NASHVILLE, Tenn. (WKRN) — Davidson County property owners will need to prepare for a higher tax bill after the Metro Council gave final approval to next year’s budget early Wednesday morning.
The budget proposed by Budget Chair Bob Mendes passed around 1:30 a.m. after an estimated six hours of debate. The final vote for the plan, which includes a 34% property tax increase, was 32 in favor and eight against.
After midnight, the Council made the decision to increase funding for Metro police by $2.6 million despite calls to defund the department by community members and Council Members who tried to make amendments to the amount.
Officials said the money is needed to hire more recruits.
The budget also gives city employees a cost of living increase, $7 million more for Metro Nashville Public Schools and another $4.9 million to increase the minimum wage for district employees.
“It still is critical to me that we look at our teachers, who are educating the millionaires of tomorrow. We’ve got CEOs running companies who are making millions tons of zeros on their checks. They all went to school and were taught by teachers. It’s time to put our money where our mouth is,” said District 7 Council Member Emily Benedict.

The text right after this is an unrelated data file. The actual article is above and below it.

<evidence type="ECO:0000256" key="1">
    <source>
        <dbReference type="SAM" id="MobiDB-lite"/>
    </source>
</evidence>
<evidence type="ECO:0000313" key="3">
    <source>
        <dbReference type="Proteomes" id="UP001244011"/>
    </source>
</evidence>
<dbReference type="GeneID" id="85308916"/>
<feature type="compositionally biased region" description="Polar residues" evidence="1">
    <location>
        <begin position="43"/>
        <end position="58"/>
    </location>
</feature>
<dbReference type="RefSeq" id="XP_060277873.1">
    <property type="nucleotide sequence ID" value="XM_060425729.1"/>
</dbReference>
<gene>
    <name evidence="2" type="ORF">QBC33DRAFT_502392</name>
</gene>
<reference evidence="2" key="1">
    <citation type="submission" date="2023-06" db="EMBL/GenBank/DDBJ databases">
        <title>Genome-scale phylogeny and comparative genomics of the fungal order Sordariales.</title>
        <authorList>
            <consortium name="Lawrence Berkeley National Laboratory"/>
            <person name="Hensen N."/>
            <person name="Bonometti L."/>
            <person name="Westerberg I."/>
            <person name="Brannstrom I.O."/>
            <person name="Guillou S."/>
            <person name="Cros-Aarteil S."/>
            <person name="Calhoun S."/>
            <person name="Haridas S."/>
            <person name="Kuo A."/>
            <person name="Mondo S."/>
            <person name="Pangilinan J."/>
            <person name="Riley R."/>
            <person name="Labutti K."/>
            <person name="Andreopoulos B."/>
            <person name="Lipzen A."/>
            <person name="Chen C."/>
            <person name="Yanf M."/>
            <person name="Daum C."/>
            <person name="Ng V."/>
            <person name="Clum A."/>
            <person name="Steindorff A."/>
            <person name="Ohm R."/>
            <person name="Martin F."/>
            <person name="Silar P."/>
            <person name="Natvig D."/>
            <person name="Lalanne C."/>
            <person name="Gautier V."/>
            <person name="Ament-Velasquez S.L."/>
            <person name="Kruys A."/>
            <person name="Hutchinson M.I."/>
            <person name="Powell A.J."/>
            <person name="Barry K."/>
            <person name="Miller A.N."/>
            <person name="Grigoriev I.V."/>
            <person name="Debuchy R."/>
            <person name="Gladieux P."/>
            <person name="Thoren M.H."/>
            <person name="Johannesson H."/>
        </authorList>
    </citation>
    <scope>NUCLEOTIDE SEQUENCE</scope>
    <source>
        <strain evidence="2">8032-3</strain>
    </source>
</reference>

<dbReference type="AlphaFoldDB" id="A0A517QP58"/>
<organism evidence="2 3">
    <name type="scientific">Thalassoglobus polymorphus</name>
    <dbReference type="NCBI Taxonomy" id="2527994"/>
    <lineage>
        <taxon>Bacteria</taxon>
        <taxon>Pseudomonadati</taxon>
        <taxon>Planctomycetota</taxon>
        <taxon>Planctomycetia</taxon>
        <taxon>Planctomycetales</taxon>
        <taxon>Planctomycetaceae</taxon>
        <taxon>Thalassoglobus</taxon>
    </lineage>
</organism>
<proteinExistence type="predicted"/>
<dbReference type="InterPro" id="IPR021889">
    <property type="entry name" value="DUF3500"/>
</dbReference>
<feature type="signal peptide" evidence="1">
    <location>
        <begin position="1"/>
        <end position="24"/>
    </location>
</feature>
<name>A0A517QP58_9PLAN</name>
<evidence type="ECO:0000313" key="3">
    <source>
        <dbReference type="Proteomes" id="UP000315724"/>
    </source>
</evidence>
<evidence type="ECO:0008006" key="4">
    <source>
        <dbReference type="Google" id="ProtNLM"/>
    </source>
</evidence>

Mayor John Cooper responded to the vote, saying this budget stabilizes Metro’s finances and helps the city’s essential services.
The large tax increase is something he said he wouldn’t have considered if Nashville was not facing it’s greatest financial challenge.
“The FY2021 budget process is proof positive that here in Nashville, we can still have collaborative working relationships in our politics. The end result, a budget built on compromise and full of tough choices, provides stable financial footing for our city’s future.”Mayor Cooper.
Vice Mayor Jim Shulman thought meeting went well and everyone understood this was a crisis budget. He said he doesn’t think anybody really wanted the property tax hike but the budget needed to be balanced and city has a $330 million shortfall.
So how much more will you pay?
For a house appraised at $300,000, your tax bill will go up about $775 next year using the Metro property assessor’s tax formula. The actual tax amount would be just under $300,000 though assessment rates are higher for commercial properties.
The meeting ended around 4:15 a.m. Two weeks ago, the Council held their longest meeting ever at nearly 11 hours because of an overwhelming amount of calls asking to consider defunding Metro police.
The budget will go into effect on July 21.